And, as we shall soon see, that was among the best outcomes of the Arab Spring.

Inspired by the events in Tunisia, an Egyptian man set himself on fire on Jan. 17, 2011. By the next week, thousands of idealistic, young activists took to Tahrir Square in Egypt. The initial demonstrations were organized by youth groups and soon grew by the thousands in popularity. By Jan. 25, millions gathered in Tahrir Square, as well as across Egypt, demanding that President Hosni Mubarak step down. Social media helped swell the momentum. The demonstrators called for Mubarak to immediately step down. As the demonstrations grew in ranks, Mubarak became increasingly more and more violent. The Central Security Forces were called out and unleashed extreme brutality, at times riding over demonstrators on horseback. Within 18 days, the goals of the activists were actually achieved, and Mubarak stepped down on Feb. 11.

However, power was immediately handed over to the military. And the military did not implement any economic, political or human-rights reforms that many of the protesters had been seeking. Therefore, street protests continued and the military cracked down violently, killing scores of people arbitrarily. The news quickly spread through Facebook, Twitter and other social-media platforms.

Under pressure, the military promised to hold free and fair elections, yet there was a lack of genuine political parties. The Muslim Brotherhood, on the other hand, had developed a well-entrenched, formidable network of supporters.

In June of 2012, Mohamad Morsi of the Muslim Brotherhood was elected. The Brotherhood failed tremendously to deliver any human rights or political or economic reforms. Many of the original young, idealistic demonstrators felt profoundly betrayed. Morsi grabbed more and more legislative powers for himself. Egypt’s military moved in and removed Morsi from office just one year after he assumed power. The military then moved to crush pro-Morsi supporters, killing nearly 1,000 in a single day. The level of violence shocked many into submission. The head of Egypt’s military, Abdel Fattah el-Sisi, took control and promised that the military would have democratic elections, but it was el-Sisi that held the reigns and kept control.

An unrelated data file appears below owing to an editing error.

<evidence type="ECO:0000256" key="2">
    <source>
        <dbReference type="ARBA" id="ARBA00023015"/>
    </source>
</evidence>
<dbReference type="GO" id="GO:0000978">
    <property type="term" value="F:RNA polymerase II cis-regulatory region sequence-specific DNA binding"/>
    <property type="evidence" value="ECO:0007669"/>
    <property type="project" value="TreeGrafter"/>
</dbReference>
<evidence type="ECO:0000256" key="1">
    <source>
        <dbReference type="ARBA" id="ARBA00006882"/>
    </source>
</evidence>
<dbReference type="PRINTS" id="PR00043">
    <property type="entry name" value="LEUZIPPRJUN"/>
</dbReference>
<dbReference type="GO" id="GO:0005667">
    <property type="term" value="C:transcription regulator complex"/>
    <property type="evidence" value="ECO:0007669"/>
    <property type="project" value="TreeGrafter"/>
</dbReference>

And he has remained in control until this day.

Human rights in Egypt have remained abysmal. There is absolutely no freedom of association or of the press, and minimal freedom of religion. Protesters and dissidents are tortured and arbitrarily imprisoned. Conditions in detention centers remain dire. The role of the military has been enhanced. Women face perpetual discrimination. Gay individuals are imprisoned and tortured. Many churches have been shuttered, and approval has not been given by the government to reopen them.

Hussein Aboubakr Mansour, who took part in the demonstration at Tahrir Square, said: “Our hopes were dashed. Now, there is just more repression, but the sad thing is that most people are resigned to the repression because they see what the government can do, and they are scared.”

In Syria, most of the citizens watched what happened in Tunisia with awe. It had taken only 28 days and minimal bloodshed to overthrow an entrenched regime. The Syrian regime of President Bashar Assad is particularly brutal and repressive. It took a few weeks, but the hopes of an Arab Spring eventually came to Syria. It began with 15 young teenagers who wrote on a wall, “Your time has come, doctor,” referring to Assad, an ophthalmologist by trade.

These young people were hunted down, detained, beaten and tortured. One of them, Hamza al-Khatib, was slaughtered while in prison. At one point during the uprising, the Syrian government sent cans of what looked like dog food to the homes of parents whose children had been protesting and arrested, with the message, “This is your child’s remains.”